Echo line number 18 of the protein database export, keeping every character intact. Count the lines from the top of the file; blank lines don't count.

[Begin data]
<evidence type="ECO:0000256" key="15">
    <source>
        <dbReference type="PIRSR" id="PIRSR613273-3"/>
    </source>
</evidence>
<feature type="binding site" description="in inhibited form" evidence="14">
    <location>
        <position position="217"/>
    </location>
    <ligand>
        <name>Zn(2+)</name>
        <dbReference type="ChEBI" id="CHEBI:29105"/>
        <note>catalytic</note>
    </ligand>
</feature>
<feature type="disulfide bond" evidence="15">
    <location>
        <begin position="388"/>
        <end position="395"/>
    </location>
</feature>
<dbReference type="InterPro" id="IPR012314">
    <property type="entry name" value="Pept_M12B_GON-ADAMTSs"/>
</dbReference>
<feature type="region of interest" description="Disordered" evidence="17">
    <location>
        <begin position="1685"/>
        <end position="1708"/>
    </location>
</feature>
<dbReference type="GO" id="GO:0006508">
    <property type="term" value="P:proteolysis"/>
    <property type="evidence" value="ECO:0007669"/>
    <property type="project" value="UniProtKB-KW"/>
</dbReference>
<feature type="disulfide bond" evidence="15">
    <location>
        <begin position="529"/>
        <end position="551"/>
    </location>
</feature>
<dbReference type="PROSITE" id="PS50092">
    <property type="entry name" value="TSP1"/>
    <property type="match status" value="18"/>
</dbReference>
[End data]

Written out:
        <begin position="388"/>